To me, Black Lightning is an important title and character. One that should be more of a priority for DC. I'm glad you had the chance to revisit the character. Oh, and the art in Cold Dead Hands was fantastic!

    After being blown away by that one, despite not being a big fan of the art style I had seen in the Brick City Blues samples on Amazon (I'm not a fan of the scratchier style that became popular in the 80's and 90's) I knew I HAD to give it a shot. And, again, I was blown away. Your writing in those first 8 issues was simply phenomenal. It actually served as something of a bridge between the 70's issues and the Cold Head Hands issues. The character development was among the best I've ever read in a comic book, and the plots? Fantastic. You hit it out of the park. And it turned out that I loved the art by Eddy Newell, after all. There was a certain Neal Adams meets Frank Miller kind of look to it, and it worked beautifully!

    The way I see it, your writing on Black Lightning just keeps getting better and better, and it's a shame that DC hasn't gotten behind this character more than they have. This is a character that has so much depth, and is so entertaining at the same time - it seems like something that they should give time to find an audience. I wish I were in charge - I would give you a two year run to seee if you could find that audience, and I'd give you some significant promotion to give you a fair shot.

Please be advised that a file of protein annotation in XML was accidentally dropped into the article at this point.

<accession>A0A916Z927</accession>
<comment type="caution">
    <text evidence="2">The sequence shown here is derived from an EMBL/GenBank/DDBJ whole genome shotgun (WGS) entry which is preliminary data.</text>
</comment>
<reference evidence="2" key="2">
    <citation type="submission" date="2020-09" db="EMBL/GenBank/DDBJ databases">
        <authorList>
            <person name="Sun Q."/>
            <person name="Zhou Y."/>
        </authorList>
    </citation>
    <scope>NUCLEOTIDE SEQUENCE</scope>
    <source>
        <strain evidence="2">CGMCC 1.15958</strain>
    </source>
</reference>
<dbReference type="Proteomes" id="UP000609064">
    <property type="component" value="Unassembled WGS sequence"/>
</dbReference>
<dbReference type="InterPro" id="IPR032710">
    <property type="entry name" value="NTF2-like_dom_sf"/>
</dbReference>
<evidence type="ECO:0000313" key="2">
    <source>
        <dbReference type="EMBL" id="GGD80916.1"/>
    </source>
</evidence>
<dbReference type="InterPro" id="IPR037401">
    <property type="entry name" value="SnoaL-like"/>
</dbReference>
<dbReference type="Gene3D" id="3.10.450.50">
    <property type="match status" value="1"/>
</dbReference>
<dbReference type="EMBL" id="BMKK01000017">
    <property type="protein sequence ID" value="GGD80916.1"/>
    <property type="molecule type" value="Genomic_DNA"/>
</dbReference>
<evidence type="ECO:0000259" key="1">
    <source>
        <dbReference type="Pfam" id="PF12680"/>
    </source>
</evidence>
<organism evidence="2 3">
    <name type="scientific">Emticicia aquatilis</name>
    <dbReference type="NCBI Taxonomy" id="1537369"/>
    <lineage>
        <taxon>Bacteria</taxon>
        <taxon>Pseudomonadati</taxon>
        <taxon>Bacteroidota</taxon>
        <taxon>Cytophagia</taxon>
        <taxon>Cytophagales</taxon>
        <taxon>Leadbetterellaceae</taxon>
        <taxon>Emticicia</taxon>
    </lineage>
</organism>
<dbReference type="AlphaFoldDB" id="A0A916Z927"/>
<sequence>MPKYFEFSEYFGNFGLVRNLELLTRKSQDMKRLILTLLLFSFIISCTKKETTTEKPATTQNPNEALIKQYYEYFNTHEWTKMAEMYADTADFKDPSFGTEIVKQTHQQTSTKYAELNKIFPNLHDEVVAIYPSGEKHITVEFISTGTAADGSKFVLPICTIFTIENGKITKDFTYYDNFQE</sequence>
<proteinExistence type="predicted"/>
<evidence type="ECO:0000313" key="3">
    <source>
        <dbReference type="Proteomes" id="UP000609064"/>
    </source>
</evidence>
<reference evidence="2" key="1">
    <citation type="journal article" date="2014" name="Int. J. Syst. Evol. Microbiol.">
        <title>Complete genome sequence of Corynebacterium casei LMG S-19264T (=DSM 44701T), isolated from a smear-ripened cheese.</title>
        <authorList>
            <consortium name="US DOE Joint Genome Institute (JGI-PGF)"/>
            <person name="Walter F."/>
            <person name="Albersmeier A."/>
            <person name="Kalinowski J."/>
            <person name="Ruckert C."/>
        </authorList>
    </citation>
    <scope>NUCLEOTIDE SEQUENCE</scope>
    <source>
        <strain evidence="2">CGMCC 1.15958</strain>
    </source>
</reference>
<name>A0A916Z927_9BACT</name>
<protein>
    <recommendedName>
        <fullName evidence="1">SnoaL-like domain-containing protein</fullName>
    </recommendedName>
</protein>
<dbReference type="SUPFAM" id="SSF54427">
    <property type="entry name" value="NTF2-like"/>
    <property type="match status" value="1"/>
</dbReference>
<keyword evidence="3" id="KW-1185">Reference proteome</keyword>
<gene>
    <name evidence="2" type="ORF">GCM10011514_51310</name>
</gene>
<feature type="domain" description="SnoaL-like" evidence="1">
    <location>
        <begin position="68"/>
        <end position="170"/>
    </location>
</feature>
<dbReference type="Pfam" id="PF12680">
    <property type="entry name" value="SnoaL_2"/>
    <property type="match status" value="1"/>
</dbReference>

Sadly, I'm not in charge at DC, nor am I likely to be. If you're never given another opportunity to write new Black Lightning stories, at least we've got some fantastic stuff from three different decades that you have written for this amazing character.

    I know I'm late in getting into Black Lightning ("Welcome to the party, Pal!) Better late than never.

  9. Von E and Vinnie the C were a phenomenal art team that conveyed the narrative well.

    1. Yes, surpsingly well. I've never been a fan of either Trevor Von Eeden or Vince Colletta, and yet when they worked together on Black Lightning the results were really pretty good - and as you said, they conveyed the narrative well. I tend to think it was a case of their styles meshing well, and also having some REALLY good material to work from.